Vestibular function. Vestibular dysfunction was something I did not know about when I first began to look at Usher syndrome.  There is a prevalence of vestibular dysfunction in these patients.  Type I Usher syndrome is commonly associated with absent vestibular function, and approximately 50% of Usher Type III patients will develop vestibular dysfunction.  The presence of vestibular dysfunction in a child with profound hearing loss would suggest Type I.  In fact, 36% of those born with profound hearing loss and vestibular dysfunction have Usher syndrome Type I.  As other causes of profound hearing loss with vestibular issues are ruled out, the likelihood rises that the child has Usher syndrome.

One of the first manifestations we can see in these patients as early as infancy that points to Usher syndrome is head lag.  By age six weeks, babies with normal vestibular function can hold their heads in line with their bodies when pulled to a sitting position.  The heads of babies with Usher syndrome Type I hang backwards.  When you pull up babies with normal vestibular function, they can keep their head up.

In addition, when held upright, these babies cannot steady their heads, which can result in uncontrolled bobbing, or their heads fall to the side when placed in a sitting position as seen in Figure 4.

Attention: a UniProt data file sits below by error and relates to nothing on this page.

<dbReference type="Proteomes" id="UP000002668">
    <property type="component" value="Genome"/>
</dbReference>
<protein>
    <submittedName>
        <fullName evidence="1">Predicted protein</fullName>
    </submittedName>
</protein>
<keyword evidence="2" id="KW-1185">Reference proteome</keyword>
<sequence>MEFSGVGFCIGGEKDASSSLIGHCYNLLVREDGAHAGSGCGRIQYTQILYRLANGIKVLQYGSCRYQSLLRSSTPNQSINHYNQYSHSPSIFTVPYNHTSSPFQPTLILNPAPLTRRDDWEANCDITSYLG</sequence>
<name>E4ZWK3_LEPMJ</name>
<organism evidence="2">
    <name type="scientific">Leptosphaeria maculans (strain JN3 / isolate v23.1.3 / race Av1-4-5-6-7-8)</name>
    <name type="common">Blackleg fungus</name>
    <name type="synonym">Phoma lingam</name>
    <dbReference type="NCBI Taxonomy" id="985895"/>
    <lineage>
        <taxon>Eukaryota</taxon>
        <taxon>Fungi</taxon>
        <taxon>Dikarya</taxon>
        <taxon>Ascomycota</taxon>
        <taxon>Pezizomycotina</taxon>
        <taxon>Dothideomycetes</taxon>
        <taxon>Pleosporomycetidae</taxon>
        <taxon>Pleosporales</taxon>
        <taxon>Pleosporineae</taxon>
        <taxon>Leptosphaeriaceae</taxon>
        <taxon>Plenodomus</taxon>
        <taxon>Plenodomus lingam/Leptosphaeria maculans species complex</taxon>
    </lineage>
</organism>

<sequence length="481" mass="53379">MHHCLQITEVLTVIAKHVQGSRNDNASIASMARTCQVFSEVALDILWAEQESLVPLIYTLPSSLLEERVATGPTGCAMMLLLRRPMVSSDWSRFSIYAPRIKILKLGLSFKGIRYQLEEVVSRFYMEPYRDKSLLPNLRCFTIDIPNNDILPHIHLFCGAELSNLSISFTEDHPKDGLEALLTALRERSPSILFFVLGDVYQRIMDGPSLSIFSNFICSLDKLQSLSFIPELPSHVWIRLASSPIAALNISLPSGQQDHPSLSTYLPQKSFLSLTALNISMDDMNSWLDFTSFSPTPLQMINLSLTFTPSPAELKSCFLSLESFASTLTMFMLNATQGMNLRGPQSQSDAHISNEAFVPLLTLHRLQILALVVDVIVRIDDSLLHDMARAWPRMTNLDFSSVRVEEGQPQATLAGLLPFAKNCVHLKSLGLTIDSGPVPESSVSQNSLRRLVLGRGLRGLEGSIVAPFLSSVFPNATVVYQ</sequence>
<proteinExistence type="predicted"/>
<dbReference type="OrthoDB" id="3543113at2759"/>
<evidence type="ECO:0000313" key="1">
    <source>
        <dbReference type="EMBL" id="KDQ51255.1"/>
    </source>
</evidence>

Figure 4. Vestibular dysfunction causing an infant’s head to fall to the side.

In addition, they often arch their backs when held.  They are late to sit at nine to 12 months of age rather than seven months of age.  Tripod sitting is also common.  Once they do start sitting, W-sitting is common.  They are late to crawl and they usually start with a combat crawl. 

Most of these children do not walk early.  They walk at 18 months of age or later.  Several of my patients did not walk until they were 2.5 years old.  They typically have poor balance or an awkward gait, which remains obvious through their preschool years. 

In preschool and early childhood, these children are often awkward, uncoordinated, and clumsy in playground games.  They may fall often and easily.  They bump into furniture and lose their balance when pushed slightly off of their center of gravity. 

In later childhood and through adulthood, we find that there are some cognitive dysfunctions as well.  They have a decreased ability to track two processes at once.  They have difficulty in handling sequences and decreased mental stamina.  Their memory retrieval is decreased.  They have a decreased sense of internal certainty; they do not feel as comfortable in their surroundings, and have a decreased ability to grasp a large whole concept. 

Treatment and Intervention

Currently, there is no cure for Usher syndrome.  The best treatment involves early identification and intervention.  The exact nature of the intervention will depend on the severity of the hearing and vision loss. 

In Usher Type II and III, amplification is recommended as soon as the hearing loss is identified.  In addition, speech-language or auditory-verbal therapy should be started as soon as the child receives hearing aids.  Most of these children will do well with early intervention.  Because the hearing loss can sometimes be progressive, it is very important that these children are monitored closely receive audiological evaluations.  If and when their hearing does decrease and they become in the severe to profound range, they can get a cochlear implant as soon as possible.